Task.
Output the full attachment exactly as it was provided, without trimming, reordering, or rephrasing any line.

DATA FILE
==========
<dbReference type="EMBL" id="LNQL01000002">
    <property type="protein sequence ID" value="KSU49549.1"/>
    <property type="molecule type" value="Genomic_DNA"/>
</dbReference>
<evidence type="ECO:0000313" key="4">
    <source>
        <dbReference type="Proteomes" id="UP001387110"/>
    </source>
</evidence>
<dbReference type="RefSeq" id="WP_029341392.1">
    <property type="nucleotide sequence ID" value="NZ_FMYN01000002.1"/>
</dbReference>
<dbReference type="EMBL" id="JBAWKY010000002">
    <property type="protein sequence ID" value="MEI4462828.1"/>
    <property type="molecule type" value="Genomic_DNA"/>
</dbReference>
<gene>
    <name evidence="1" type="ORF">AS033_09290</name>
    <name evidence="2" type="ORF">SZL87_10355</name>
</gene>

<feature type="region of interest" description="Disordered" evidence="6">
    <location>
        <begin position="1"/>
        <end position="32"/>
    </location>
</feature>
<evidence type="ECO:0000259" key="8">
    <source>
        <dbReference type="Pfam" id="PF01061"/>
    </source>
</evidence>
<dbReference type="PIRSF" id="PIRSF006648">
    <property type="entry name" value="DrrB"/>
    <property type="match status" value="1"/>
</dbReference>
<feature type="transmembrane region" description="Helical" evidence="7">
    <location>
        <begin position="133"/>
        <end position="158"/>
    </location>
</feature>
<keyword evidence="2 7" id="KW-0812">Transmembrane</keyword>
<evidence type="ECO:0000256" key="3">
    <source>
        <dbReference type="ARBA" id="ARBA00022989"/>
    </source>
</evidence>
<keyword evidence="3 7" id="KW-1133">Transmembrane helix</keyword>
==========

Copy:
<dbReference type="EMBL" id="LNQL01000002">
    <property type="protein sequence ID" value="KSU49549.1"/>
    <property type="molecule type" value="Genomic_DNA"/>
</dbReference>
<evidence type="ECO:0000313" key="4">
    <source>
        <dbReference type="Proteomes" id="UP001387110"/>
    </source>
</evidence>
<dbReference type="RefSeq" id="WP_029341392.1">
    <property type="nucleotide sequence ID" value="NZ_FMYN01000002.1"/>
</dbReference>
<dbReference type="EMBL" id="JBAWKY010000002">
    <property type="protein sequence ID" value="MEI4462828.1"/>
    <property type="molecule type" value="Genomic_DNA"/>
</dbReference>
<gene>
    <name evidence="1" type="ORF">AS033_09290</name>
    <name evidence="2" type="ORF">SZL87_10355</name>
</gene>

<feature type="region of interest" description="Disordered" evidence="6">
    <location>
        <begin position="1"/>
        <end position="32"/>
    </location>
</feature>
<evidence type="ECO:0000259" key="8">
    <source>
        <dbReference type="Pfam" id="PF01061"/>
    </source>
</evidence>
<dbReference type="PIRSF" id="PIRSF006648">
    <property type="entry name" value="DrrB"/>
    <property type="match status" value="1"/>
</dbReference>
<feature type="transmembrane region" description="Helical" evidence="7">
    <location>
        <begin position="133"/>
        <end position="158"/>
    </location>
</feature>
<keyword evidence="2 7" id="KW-0812">Transmembrane</keyword>
<evidence type="ECO:0000256" key="3">
    <source>
        <dbReference type="ARBA" id="ARBA00022989"/>
    </source>
</evidence>
<keyword evidence="3 7" id="KW-1133">Transmembrane helix</keyword>